President Donald Trump is reportedly planning to pardon someone tomorrow that he said was “very, very important,” but it won’t be one major name that has been in the news recently.
The news comes as speculation has swirled that Trump could pardon former National Security Agency contractor Edward Snowden, who leaked classified documents that damaged U.S. national security.
“On flight back from Wisconsin, Pres Trump told press pool he would be issuing a pardon on Tuesday to someone ‘very very important,’ but said it was not Michael Flynn or Edward Snowden,” CBS News correspondent Mark Knoller tweeted. “Might see it as a way to detract attention from Democratic Convention speeches slamming him.”
On flight back from Wisconsin, Pres Trump told press pool he would be issuing a pardon on Tuesday to someone "very very important," but said it was not Michael Flynn or Edward Snowden. Might see it as a way to detract attention from Democratic Convention speeches slamming him pic.twitter.com/yxR3LbUZ3x
— Mark Knoller (@markknoller) August 18, 2020
The possibility of pardoning Snowden comes after Trump was asked by a reporter last week, “Do you want to give Edward Snowden a pardon and bring him back?
“Well I’m going to look at it,” Trump responded. “I mean, I’m not that aware of the Snowden situation, but I’m going to start looking at it. There are many, many people. It seems to be a split decision. There are many people think that he should be somehow treated differently, and other people think he did very bad things. And I’m going to take a very good look at it. I mean, I’ve seen people that are very conservative and very liberal and they agree on the same issue. They agree both ways. I’m going to take a look at that very strongly, Edward Snowden.”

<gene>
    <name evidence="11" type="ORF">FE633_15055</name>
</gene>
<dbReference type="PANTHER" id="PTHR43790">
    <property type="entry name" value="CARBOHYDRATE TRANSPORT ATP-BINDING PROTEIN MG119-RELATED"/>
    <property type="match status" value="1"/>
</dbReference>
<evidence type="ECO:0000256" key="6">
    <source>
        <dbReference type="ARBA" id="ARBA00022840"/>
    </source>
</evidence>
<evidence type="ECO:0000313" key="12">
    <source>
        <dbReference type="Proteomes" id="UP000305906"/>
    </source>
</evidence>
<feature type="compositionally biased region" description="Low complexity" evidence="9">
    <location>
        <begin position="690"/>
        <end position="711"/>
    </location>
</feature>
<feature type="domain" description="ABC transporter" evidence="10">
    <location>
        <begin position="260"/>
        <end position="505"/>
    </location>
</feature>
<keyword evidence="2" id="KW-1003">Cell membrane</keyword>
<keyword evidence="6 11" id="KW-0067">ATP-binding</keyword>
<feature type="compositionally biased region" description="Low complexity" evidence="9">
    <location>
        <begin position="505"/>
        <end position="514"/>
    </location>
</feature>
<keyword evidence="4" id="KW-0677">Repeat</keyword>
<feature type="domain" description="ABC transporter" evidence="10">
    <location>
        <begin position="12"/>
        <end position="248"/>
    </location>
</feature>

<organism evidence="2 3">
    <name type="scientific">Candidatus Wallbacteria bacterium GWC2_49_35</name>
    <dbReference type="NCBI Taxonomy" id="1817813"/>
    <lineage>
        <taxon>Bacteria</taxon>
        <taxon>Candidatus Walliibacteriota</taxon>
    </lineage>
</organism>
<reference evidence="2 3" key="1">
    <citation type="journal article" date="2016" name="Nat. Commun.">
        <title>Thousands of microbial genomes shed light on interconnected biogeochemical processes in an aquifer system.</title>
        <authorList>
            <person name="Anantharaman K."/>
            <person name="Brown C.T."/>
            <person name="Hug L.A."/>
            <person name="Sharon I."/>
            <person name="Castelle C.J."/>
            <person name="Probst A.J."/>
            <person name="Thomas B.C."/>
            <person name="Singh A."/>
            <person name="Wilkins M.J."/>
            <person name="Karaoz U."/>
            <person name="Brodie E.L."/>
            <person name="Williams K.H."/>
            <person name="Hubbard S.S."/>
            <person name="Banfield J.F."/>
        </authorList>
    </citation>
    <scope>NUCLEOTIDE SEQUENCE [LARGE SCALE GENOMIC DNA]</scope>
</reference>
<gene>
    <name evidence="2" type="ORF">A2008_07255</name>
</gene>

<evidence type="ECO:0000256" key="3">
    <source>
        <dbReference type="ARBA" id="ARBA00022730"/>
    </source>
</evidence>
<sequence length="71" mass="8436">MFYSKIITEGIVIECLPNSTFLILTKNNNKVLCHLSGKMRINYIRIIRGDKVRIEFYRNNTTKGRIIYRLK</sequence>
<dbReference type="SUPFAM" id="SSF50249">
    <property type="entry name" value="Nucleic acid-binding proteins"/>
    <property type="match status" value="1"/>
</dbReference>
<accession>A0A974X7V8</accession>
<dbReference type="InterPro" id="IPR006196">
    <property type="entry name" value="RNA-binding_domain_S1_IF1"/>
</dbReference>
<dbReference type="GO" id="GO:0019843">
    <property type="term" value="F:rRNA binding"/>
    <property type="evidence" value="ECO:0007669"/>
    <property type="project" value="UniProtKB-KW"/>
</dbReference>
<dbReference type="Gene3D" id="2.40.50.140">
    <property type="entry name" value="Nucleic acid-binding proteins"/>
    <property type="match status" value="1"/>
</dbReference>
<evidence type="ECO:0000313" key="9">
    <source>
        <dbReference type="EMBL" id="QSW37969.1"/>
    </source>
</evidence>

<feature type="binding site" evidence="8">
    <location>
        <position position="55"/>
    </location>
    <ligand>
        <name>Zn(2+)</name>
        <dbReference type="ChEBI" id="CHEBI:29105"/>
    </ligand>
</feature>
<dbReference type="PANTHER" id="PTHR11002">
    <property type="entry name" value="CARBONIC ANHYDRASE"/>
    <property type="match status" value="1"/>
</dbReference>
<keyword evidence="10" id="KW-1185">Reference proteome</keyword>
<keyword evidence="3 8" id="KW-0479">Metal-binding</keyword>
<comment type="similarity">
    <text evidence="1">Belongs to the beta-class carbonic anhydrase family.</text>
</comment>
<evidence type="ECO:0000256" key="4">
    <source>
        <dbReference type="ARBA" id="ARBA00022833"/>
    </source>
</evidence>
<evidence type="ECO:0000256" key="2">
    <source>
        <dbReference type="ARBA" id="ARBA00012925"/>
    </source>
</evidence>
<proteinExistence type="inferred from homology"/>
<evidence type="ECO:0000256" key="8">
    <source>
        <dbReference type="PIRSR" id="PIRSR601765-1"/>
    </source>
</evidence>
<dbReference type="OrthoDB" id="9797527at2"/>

Snowden leaked classified information about the U.S. government’s efforts to collect and store all telephone metadata because of the Patriot Act.
Bloomberg columnist Eli Lake highlighted the problem with pardoning Snowden:
The problem, though, is that Snowden also stole and disclosed far more than that. In June 2013, while in Hong Kong, he shared with the South China Morning Post documents that identified the exact machines the NSA was hacking in China and Hong Kong, along with details of whether they were still monitored and how they were attacked.
This did not advance American civil liberties. Rather, it exposed U.S. efforts to monitor the cyber threats of a hostile power.
Another problem is that even though the U.S. government has conducted a damage assessment of Snowden’s theft of state secrets and disclosures, there is still much it doesn’t know. The reason for this is that Snowden devised a program to scrape the classified computer networks he was administering as a contractor for the NSA in Hawaii. The U.S. government knows the files that Snowden’s program probed, but it does not know which ones he stole.
Lake noted that then-Defense Intelligence Agency Director Michael Flynn was the one who oversaw the review of what Snowden stole and said that officials were concerned that Snowden may have “stolen information on defense capabilities, war plans and technical intelligence collection methods.”